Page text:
Yes, in spite of the general awkwardness of my younger years, I too enjoyed a couple of close brushes of the romantic kind with the opposite sex as a youth.
There was that occassion of my 12th birthday party. I remember it like it happened yesterday. I was wearing a black knee-length pencil skirt, a black t-shirt topped off with an olive green jacket that had tassels sprouting out from both sides of the waist and black ankle boots. My mom had pulled my hair into a sideways ponytail that was secured with a hot pink scrunchy. I must have looked odd back then in 1991 but, clearly, I was fashion forward.
As with all of my (legendary) birthday parties, this one had games that were supervised by my brothers--who were 19 and 17 and much cooler than me--and their friends. Most of my guests were girls; while some of them had been forced to bring along their much younger brothers, the number of boys in attendance who were close to me in age was two. For the sake of anonymity, let's call them Tom and Joe.
So, Tom and Joe happened to be the only two boys who sat in the circle during our game of hot potato. For those of you who aren't familiar with this game, a cushion, or any lightweight object, is passed from person to person while someone mans a radio. The person who's holding the potato when the music stops is not only left feeling like an asshole but has to pick out a random dare from a container full of dares scribbled on folded up paper scraps. It can potentially spell WORST NIGHTMARE for a kid at a party. Really.
Of course, in all of their teen wisdom, my brothers and their friends included a "give the birthday girl a hug" dare, probably secretly wishing that one of the two boys, who seemed to be well-entrenched in their "Ewwwww, girls are gross and have the cooties" ways, got stuck with said dare. The pre-teeny bopper gods were on duty that evening because Joe, who I didn't know very well, got stuck with that dare first. He twisted his face into the picture of disgust; he dry-heaved and refused to get up from his spot on the floor, while I giggled and wrinkled my nose with my friends, safe on my side of the circle. The "Ew-I-so-don't-want-to-hug-you" shenanigans went on for a good 15 minutes or so before Joe and I pulled the downing- disgustingly-bitter-cough-medicine-while-pinching-your-nose equivalent of a hug.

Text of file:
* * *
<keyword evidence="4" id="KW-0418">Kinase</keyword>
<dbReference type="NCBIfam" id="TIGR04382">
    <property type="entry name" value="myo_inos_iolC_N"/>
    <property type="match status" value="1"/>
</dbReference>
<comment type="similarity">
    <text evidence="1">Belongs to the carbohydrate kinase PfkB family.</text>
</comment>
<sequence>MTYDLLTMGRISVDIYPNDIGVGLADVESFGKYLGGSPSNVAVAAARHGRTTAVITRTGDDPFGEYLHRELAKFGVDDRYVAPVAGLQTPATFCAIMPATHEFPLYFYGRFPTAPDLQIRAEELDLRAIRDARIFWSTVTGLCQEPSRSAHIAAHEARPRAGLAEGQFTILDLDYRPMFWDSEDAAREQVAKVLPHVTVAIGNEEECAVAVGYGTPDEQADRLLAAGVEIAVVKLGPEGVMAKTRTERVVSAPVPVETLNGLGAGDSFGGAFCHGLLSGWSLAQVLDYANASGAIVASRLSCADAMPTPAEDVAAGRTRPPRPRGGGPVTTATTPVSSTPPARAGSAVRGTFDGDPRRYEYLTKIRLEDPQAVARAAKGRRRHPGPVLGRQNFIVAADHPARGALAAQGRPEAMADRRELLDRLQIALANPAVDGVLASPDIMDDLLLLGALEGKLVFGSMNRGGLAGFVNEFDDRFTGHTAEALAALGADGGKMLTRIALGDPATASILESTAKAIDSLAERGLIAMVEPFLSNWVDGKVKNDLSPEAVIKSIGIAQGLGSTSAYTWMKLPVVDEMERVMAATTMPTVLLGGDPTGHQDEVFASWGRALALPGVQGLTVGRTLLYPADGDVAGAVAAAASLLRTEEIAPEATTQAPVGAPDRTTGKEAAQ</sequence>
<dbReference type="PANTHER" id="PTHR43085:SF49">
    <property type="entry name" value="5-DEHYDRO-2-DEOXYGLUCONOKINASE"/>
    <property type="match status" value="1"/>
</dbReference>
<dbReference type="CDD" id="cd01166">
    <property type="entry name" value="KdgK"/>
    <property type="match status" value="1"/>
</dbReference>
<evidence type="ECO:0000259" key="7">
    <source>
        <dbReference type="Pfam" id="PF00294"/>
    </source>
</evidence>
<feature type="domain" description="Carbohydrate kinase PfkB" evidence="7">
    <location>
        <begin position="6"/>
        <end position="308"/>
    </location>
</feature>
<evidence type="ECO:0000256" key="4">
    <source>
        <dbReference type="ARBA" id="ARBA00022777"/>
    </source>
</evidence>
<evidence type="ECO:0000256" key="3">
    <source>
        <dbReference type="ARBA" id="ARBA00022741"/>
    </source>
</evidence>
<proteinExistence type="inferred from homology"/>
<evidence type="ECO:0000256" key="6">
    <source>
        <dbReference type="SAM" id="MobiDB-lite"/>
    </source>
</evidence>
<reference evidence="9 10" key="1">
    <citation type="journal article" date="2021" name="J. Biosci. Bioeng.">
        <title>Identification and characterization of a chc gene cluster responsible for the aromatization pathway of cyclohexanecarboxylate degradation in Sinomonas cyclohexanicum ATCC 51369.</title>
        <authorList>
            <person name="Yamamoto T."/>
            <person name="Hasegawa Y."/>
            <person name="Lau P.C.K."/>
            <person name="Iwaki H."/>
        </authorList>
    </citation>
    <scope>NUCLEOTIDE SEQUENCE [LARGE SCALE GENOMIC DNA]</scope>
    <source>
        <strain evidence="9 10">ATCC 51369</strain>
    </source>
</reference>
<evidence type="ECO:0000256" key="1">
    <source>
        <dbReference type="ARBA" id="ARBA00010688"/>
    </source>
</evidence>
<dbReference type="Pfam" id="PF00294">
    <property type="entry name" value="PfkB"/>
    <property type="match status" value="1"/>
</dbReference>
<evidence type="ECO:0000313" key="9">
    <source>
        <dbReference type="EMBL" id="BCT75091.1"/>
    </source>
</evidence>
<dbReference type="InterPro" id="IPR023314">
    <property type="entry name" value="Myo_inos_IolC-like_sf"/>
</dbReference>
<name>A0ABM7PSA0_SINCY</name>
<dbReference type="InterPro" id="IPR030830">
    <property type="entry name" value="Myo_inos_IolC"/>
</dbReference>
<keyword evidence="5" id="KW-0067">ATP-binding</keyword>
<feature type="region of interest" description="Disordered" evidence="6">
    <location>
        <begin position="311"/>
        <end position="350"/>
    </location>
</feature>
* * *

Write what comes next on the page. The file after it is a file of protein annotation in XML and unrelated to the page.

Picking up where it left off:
Since the teeny-bopper gods were fully awake and up to no good that night, a very quiet and demure friend of mine confessed later to accidently returning the "hug the birthday girl" dare to the cup of dares (surely, the moments leading up to the hug left the poor child momentarily hot, bothered and confused)and who got that particular dare during the next round of hot potato but Tom, the other boy at the party. I was buddies with Tom, had known him for years and, not wanting to waste any time with dramatics, we just hugged amidst the juvenile "ooooh"s and "aaah"s and "Tom and Sabila sitting in a tree" chants. Whatever.
Shortly following the game, however, there was a moment that would make any writer of the pre-teeny bopper genre proud. My friends and I were stepping out into my balcony when Tom suddenly emerged from the shadows, nearly running into me in the doorway. He asked to speak to me alone. My friends gave me sly looks as they tripped away, already dissolving into giggles. I stood with Tom outside on the balcony. He was scuffing the toe of his sneaker on the ground. His hands were buried in his pockets and he couldn't meet my eyes. So, we stood there for a while, rather awkward in our silence, until I asked him what he wanted to talk to me about.
"That hug back there," he started, still unable to look at me.
"Yah..." I said, not knowing whether or not I wanted to encourage his weirdness.
"It wasn't that bad," he said, shrugging.
Now, I probably should have closed my eyes and went in for that first kiss. But, alas, I enjoyed the horror and classics (especially the horror classics) reads much more than I did those pesky pre-teeny bopper books, so, instead of puckering up, I said, "Oh," and then after a very long pause asked, "Is that all?" to which this poor kid who'd very clearly put his heart--or his raging hormones, but what's the difference, really--on the line said, "Yah," and I walked back into the party leaving him to scuff the toe of his sneaker alone.
We never talked about that moment again. And then he moved away.
Surely, the gods pulled out their hair that night and sure, I kind of regretted the missed opportunity shortly thereafter but knowing that I was wearing a cute outfit at the time of the kiss that never was mostly makes me not regret it so much.